With our fundraiser being completed in December 2019 and being a huge success for all stakeholders, we could then focus on the production of the mural for a spring launch. However, the COVID-19 pandemic hit and effectively put our project on hold for another year and a half. All the capital, awareness, and expectations that we built through our marketing efforts were at risk of being lost due to long-term inactivity. Fortunately, throughout the duration of the pandemic there were few complaints and most people understood that if we were going to do this right, we had to it right the first time – and safely. Still, we wanted to keep public enthusiasm as high as we could.
During the pandemic, we had sporadic events and updates that supported our marketing. Our focus was on community building through affinity. Through Bona Fide Bellevue, we created a Community Arts Committee, a Public Arts Inventory, and offered a few webinars for volunteers and other stakeholders to learn about the history and future of the project. The Community Arts Committee was intended to spur and sustain conversations about how public art could manifest in Bellevue and empowering artists to put ideas forward to the artistic community with hopes of collaboration. The Public Arts Inventory, while even to this day is still in its infancy, is a record of all the physical places that public art could be placed. Garage walls, cement steps, sidewalks, building walls, open green spaces, and more. The Webinars covered both the committee and inventory, but also the genesis of the project and where it will go once, we were able to safely paint. We recorded all our efforts and made each of the assets publicly available. Once you start down this path, you can’t turn around – and when motivation is high, you need to sustain it and nudge it forward to create proof. When it comes to the promise of public art, I firmly believe that most people do not believe anything will happen until they see tangible proof. Ultimately, these efforts did sustain our marketing.
When it came time to start painting, we had to consider the cache of engagement we built up throughout the pandemic. We started a Bellevue Mural Arts Program Facebook group so we could collect volunteers and stakeholders in one place. We secured space to paint in the art studios (also known as “The Cove”) at Greenstone Church. We held a community painting day that had about 40 people, ages 3-65, show up to paint. We asked volunteers to signal-boost their experience by offering a testimonial post on their Facebook profiles, which sought to recruit more people into painting. It was critical that our mural maintain its concept of being painted by and for the community.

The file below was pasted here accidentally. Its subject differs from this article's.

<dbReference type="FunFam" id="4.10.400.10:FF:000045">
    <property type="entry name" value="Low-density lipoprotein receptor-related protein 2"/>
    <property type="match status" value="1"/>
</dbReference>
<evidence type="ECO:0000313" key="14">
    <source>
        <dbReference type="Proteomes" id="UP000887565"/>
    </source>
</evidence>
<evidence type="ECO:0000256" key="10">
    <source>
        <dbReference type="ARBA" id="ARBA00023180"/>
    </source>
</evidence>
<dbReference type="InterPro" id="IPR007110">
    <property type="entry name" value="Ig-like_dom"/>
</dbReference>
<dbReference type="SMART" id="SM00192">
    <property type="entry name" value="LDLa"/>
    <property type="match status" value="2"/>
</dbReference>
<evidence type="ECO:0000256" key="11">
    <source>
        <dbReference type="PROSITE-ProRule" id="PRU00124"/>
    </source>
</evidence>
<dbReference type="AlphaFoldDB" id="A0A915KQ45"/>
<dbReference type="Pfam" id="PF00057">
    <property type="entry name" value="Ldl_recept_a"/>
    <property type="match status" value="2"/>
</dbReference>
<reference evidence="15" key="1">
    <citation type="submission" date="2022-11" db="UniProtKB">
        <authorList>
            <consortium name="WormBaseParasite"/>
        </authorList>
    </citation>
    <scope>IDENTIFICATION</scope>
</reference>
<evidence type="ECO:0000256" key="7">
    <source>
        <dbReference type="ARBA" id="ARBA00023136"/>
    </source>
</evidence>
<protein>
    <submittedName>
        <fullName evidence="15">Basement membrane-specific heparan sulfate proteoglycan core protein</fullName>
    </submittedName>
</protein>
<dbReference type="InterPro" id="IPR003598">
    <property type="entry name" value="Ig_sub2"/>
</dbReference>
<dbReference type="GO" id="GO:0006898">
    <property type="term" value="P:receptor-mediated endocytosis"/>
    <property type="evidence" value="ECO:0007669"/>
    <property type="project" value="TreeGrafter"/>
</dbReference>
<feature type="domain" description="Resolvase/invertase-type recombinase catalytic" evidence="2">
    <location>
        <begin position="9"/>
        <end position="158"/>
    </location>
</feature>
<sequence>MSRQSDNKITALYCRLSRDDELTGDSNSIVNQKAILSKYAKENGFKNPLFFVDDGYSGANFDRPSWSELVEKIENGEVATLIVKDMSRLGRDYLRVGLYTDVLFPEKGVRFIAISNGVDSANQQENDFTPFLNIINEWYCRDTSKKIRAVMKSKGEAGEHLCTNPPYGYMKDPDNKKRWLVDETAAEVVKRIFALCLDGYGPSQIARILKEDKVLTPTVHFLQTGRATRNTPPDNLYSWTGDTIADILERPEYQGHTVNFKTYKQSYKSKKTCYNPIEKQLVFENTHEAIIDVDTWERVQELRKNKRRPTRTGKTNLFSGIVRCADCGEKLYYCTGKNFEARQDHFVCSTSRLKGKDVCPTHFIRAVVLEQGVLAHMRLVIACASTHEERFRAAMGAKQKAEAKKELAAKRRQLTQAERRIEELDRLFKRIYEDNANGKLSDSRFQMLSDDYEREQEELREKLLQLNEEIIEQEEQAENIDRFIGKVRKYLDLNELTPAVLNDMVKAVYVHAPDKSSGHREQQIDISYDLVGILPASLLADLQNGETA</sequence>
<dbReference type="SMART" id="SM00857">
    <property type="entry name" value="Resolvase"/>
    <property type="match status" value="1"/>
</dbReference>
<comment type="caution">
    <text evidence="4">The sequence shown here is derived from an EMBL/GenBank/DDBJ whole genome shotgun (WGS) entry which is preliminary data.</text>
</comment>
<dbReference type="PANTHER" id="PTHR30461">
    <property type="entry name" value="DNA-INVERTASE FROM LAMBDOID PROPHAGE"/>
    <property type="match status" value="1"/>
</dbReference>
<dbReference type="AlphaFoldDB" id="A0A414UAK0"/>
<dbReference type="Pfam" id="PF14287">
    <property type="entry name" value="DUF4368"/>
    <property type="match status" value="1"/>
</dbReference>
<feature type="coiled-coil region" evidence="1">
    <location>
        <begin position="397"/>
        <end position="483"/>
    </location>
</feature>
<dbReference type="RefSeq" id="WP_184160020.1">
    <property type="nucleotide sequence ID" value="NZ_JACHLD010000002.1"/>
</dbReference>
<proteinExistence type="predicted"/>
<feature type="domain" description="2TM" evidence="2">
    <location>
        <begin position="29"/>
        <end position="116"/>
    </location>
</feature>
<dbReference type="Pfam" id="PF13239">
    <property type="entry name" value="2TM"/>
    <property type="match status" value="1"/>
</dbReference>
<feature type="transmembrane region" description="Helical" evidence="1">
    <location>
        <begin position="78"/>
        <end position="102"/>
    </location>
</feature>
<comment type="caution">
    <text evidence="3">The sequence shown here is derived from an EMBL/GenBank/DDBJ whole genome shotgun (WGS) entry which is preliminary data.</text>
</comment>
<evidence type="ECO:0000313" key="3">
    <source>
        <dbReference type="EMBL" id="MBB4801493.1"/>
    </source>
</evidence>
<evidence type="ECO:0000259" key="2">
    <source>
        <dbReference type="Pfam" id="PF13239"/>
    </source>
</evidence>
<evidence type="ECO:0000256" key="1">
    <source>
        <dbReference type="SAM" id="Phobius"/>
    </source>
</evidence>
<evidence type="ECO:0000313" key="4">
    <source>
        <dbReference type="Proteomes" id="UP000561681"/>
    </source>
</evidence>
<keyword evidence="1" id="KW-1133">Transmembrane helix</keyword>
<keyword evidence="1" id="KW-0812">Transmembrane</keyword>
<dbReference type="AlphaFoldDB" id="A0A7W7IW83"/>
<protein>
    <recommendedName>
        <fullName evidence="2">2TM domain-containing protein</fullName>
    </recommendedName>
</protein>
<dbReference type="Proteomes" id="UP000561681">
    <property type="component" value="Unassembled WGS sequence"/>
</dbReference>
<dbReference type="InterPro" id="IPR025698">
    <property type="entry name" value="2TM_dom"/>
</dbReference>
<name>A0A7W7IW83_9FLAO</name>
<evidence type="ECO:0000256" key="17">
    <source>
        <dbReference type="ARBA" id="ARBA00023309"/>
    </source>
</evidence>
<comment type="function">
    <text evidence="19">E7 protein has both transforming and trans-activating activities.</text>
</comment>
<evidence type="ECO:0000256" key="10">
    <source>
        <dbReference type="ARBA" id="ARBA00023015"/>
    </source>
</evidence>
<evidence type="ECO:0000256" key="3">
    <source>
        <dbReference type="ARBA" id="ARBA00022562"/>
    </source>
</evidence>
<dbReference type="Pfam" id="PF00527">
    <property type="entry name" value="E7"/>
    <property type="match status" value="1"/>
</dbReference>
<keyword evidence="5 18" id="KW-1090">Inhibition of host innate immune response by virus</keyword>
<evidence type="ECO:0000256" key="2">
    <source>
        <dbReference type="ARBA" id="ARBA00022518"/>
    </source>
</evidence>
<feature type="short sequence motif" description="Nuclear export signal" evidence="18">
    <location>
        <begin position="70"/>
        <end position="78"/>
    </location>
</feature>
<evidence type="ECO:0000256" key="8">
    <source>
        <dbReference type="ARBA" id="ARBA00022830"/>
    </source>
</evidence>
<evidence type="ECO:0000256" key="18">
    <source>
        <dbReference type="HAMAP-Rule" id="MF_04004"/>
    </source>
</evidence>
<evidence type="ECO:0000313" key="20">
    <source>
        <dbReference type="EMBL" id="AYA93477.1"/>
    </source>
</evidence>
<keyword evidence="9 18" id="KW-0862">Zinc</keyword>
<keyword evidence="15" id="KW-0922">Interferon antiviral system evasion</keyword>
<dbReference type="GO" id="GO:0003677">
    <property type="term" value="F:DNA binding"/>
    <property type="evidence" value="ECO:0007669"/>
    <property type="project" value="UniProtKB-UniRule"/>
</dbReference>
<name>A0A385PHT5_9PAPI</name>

On November 6, the mural was installed. Facebook, Instagram, and LinkedIn posts saw hundreds of likes across several people’s posts. People who followed me or Scott or Jennie on these social platforms, but were not from Bellevue, were actively engaged and invested in the story of the mural. Now that we’ve installed the mural, people are asking, and rightfully so “what’s next?”
The Bellevue Mural Arts Program marketing started as a small grassroots social media campaign that evolved into community building that evolved into storytelling that converted followers from Bellevue and other locations into stakeholders. The narrative formula we utilized throughout this process was based on three core ideals: be visual, be personal, and be positive. Whenever we made a post, attach an image of the mural artwork or as it existed in-progress. Tether your personal feelings to that artwork, giving it soul and purpose beyond creative expression. Be positive, as the pandemic has made quick work in cutting down positivity across the board.
So – what’s next? Get people to the mural to take photos in front of it and post to social media. The social proof that can be created from this will hopefully bring people into the Bellevue community to visit, enjoy our amenities, and make a few friends…and probably starting a new mural.
AMA Pittsburgh Members Encouraged to Participate in National Disability Employment Awareness Month
October is National Disability Employment Awareness Month, and all members of AMA Pittsburgh are encouraged to participate. The purpose of National Disability Employment Awareness Month is to educate about disability employment issues and celebrate the many and varied contributions of America’s workers with disabilities.
Held annually, National Disability Employment Awareness Month is led by the U.S. Department of Labor’s Office of Disability Employment Policy, but its true spirit lies in the many observances held at the grassroots level across the nation every year. Employers of all sizes and in all industries are encouraged to participate in NDEAM.
For specific ideas about how AMA Pittsburgh members can support National Disability Employment Awareness Month, visit www.dol.gov/NDEAM. Suggestions range from simple, such as putting up a poster, to comprehensive, such as implementing a disability education program. Regardless, all play an important part in fostering a more inclusive workforce, one where every person is recognized for his or her abilities — every day of every month.